Just a few short weeks ago, Robert Califf, the US Food and Drug Administration (FDA) Commissioner nominee, endorsed an internal report that provided recommendations on how the FDA could improve reviews of combination products. Combination products include:
- Products comprised of two or more regulated components, such as drug/device, biologic/device, drug/biologic, or drug/device/biologic, that are physically, chemically, or otherwise combined or mixed and produced as a single entity – like a pre-filled syringe;
- Two or more separate products packaged together in a single package or as a unit and comprised of drug and device products, device and biological products, or biological and drug products – think of items that are “kitted” together;
- A drug, device, or biological product packaged separately that is intended for use only with an approved individually specified drug, device, or biological product where both are required to achieve the intended use – think of items that are packaged separately, but intended to be used together.(1)
As medical science has advanced, products submitted for FDA review are utilizing increasingly complex formulations, including unique and creative combinations of drugs, biologics and devices. Because of this complexity, combination products, by definition, may require intercenter consultations with the FDA. In 2002, the FDA created a set of procedures for these consults. The procedures are for FDA staff to follow when requesting, receiving, handling, processing, and tracking formal reviews of combination products.
This creates complex regulatory challenges for both the FDA and the developer of the product. The regulatory challenge with combination products is that there are many different combinations of products, which means that no one set of manufacturing rules will apply to them all. The FDA’s draft guidance is an attempt to clarify how to apply the agency’s rules to different situations.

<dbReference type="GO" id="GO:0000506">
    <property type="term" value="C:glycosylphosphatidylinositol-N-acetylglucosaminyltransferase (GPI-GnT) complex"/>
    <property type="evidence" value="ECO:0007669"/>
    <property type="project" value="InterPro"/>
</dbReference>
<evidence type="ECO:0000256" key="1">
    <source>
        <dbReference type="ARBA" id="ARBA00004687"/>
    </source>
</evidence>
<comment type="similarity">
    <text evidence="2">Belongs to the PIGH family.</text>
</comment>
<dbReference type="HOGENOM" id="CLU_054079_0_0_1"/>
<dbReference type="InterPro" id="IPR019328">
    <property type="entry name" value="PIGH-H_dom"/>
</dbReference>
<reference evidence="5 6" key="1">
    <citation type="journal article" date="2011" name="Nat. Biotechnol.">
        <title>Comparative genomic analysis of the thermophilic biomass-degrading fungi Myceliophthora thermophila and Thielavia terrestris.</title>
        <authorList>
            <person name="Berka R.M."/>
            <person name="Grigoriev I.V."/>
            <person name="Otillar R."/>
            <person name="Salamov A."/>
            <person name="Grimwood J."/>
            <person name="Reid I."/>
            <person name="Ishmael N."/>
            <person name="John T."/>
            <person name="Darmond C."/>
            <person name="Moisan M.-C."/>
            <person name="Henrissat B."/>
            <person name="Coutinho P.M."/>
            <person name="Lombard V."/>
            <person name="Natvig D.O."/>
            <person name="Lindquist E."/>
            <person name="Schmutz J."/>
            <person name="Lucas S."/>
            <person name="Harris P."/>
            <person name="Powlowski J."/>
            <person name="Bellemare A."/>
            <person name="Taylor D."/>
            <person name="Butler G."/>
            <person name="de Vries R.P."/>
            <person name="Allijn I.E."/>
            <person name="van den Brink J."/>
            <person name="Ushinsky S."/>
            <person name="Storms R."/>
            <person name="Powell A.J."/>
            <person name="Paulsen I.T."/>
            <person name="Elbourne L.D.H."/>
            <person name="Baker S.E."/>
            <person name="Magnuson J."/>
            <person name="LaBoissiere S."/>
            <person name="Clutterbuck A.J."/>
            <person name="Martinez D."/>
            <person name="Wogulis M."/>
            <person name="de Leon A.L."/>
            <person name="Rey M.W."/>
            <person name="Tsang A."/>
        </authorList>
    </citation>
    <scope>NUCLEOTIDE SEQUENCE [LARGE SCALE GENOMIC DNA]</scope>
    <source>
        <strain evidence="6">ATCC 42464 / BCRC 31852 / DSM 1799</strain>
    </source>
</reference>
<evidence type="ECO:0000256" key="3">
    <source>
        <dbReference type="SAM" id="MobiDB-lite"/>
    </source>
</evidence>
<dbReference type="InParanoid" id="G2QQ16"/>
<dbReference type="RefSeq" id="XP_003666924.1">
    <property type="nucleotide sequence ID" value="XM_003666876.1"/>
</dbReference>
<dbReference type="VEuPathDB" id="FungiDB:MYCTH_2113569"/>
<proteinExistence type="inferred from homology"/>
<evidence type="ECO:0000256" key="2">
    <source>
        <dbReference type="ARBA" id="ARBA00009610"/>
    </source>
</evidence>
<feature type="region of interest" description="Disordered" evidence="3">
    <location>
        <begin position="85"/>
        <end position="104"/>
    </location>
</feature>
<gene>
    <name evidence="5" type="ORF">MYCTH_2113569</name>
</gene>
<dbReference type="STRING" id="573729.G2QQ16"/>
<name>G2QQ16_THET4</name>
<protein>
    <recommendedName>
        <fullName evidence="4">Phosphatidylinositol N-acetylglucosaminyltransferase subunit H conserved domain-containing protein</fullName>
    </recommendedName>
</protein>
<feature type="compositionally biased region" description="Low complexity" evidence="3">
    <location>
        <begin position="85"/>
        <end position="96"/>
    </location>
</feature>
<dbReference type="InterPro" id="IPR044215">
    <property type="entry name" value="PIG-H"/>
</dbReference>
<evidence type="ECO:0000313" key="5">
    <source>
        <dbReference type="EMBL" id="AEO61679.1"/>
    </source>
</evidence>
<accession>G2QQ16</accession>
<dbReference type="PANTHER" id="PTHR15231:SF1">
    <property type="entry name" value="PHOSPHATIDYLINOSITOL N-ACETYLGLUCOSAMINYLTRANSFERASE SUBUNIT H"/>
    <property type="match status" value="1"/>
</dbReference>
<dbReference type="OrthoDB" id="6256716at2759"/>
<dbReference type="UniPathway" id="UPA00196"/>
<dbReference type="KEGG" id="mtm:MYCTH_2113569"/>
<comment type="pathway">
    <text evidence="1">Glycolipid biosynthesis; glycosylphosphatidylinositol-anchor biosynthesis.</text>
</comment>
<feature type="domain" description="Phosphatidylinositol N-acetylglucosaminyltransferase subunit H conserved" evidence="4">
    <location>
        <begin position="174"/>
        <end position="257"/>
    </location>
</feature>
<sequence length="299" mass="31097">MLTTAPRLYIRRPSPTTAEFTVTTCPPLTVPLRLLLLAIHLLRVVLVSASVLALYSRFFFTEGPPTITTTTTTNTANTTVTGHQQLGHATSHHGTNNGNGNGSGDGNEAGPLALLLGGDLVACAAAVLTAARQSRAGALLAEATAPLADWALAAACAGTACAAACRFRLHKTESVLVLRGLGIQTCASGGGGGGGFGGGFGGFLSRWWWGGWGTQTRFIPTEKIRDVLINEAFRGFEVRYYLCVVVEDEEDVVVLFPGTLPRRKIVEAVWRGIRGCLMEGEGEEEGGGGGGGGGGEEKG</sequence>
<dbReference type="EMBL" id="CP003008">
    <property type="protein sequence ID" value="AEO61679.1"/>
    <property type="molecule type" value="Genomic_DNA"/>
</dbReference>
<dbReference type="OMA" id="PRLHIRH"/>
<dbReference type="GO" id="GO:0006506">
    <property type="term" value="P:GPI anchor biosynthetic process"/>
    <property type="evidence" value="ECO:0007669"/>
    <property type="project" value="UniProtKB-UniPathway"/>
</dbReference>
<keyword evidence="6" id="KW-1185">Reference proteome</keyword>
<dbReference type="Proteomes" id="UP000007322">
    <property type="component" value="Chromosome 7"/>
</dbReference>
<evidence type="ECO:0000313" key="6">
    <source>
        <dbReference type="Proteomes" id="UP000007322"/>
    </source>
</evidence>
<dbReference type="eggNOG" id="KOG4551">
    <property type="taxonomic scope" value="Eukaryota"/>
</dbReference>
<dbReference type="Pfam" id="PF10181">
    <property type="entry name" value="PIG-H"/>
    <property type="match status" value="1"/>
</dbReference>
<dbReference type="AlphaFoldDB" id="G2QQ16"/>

After an industry study(2) revealed there were concerns over communication and coordination issues during the intercenter consults, the FDA began looking into how to improve management, timing, timeliness and workload challenges. The study team made five recommendations for improvement:
- Establish clear guidance for the review of common combination product types.
- Create new simplified processes for access to CDER’s Document Archiving, Reporting, and Regulatory Tracking System (DARRTS) and CDRH’s Image 2000 for consulting reviewers.”
- Update the Intercenter Consultative/Collaborative Review Process Standard Operating Procedures and Policies (SOPP) Manual and Intercenter Consult Request form and make them easily accessible on the OCP website.
- Create and maintain a combination-product-specific organizational chart and contact directory, keeping personnel changes current.
- Establish a mechanism for estimating time spent on intercenter consults so resources can be allocated appropriately to organizational units to assure adequate review performance.(3)
Califf claims that efforts “consistent with report recommendations” have been made to the first four recommendations and says more improvements “will be coming this year and next.“ For those of us in the regulatory compliance arena, we’ll have to keep a close eye on this to note any changes or improvements.